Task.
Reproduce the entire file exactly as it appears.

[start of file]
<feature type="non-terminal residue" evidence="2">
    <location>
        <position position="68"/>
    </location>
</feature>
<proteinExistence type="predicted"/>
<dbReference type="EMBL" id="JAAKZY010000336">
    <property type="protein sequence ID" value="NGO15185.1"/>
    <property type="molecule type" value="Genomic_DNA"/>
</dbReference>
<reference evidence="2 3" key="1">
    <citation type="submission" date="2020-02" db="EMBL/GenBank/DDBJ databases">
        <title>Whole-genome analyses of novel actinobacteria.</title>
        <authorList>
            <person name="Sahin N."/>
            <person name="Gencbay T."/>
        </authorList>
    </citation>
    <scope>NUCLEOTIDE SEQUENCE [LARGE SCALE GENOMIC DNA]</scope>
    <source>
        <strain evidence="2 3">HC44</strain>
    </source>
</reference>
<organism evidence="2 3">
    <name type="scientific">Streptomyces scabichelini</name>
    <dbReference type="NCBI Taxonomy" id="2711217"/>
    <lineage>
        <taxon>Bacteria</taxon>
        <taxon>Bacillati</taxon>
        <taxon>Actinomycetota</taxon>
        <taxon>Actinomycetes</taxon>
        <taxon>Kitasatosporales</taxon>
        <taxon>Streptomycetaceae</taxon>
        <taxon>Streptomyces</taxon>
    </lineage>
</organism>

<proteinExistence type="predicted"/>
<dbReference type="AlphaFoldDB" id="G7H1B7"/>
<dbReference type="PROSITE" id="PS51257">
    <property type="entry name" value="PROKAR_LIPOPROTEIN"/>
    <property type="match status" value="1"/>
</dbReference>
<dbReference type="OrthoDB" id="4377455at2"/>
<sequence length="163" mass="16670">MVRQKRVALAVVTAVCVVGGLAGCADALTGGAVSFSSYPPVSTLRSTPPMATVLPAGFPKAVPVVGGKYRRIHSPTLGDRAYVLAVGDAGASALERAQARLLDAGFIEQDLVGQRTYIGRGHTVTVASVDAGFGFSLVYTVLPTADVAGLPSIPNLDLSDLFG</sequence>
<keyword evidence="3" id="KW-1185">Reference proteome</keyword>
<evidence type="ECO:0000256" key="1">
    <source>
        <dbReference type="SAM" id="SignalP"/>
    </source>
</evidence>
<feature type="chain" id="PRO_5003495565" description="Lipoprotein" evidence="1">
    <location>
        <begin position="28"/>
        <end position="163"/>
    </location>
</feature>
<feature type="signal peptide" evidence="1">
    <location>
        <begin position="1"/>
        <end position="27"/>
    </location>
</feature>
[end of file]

<feature type="non-terminal residue" evidence="2">
    <location>
        <position position="68"/>
    </location>
</feature>
<proteinExistence type="predicted"/>
<dbReference type="EMBL" id="JAAKZY010000336">
    <property type="protein sequence ID" value="NGO15185.1"/>
    <property type="molecule type" value="Genomic_DNA"/>
</dbReference>
<reference evidence="2 3" key="1">
    <citation type="submission" date="2020-02" db="EMBL/GenBank/DDBJ databases">
        <title>Whole-genome analyses of novel actinobacteria.</title>
        <authorList>
            <person name="Sahin N."/>
            <person name="Gencbay T."/>
        </authorList>
    </citation>
    <scope>NUCLEOTIDE SEQUENCE [LARGE SCALE GENOMIC DNA]</scope>
    <source>
        <strain evidence="2 3">HC44</strain>
    </source>
</reference>
<organism evidence="2 3">
    <name type="scientific">Streptomyces scabichelini</name>
    <dbReference type="NCBI Taxonomy" id="2711217"/>
    <lineage>
        <taxon>Bacteria</taxon>
        <taxon>Bacillati</taxon>
        <taxon>Actinomycetota</taxon>
        <taxon>Actinomycetes</taxon>
        <taxon>Kitasatosporales</taxon>
        <taxon>Streptomycetaceae</taxon>
        <taxon>Streptomyces</taxon>
    </lineage>
</organism>

<proteinExistence type="predicted"/>
<dbReference type="AlphaFoldDB" id="G7H1B7"/>
<dbReference type="PROSITE" id="PS51257">
    <property type="entry name" value="PROKAR_LIPOPROTEIN"/>
    <property type="match status" value="1"/>
</dbReference>
<dbReference type="OrthoDB" id="4377455at2"/>
<sequence length="163" mass="16670">MVRQKRVALAVVTAVCVVGGLAGCADALTGGAVSFSSYPPVSTLRSTPPMATVLPAGFPKAVPVVGGKYRRIHSPTLGDRAYVLAVGDAGASALERAQARLLDAGFIEQDLVGQRTYIGRGHTVTVASVDAGFGFSLVYTVLPTADVAGLPSIPNLDLSDLFG</sequence>
<keyword evidence="3" id="KW-1185">Reference proteome</keyword>
<evidence type="ECO:0000256" key="1">
    <source>
        <dbReference type="SAM" id="SignalP"/>
    </source>
</evidence>
<feature type="chain" id="PRO_5003495565" description="Lipoprotein" evidence="1">
    <location>
        <begin position="28"/>
        <end position="163"/>
    </location>
</feature>
<feature type="signal peptide" evidence="1">
    <location>
        <begin position="1"/>
        <end position="27"/>
    </location>
</feature>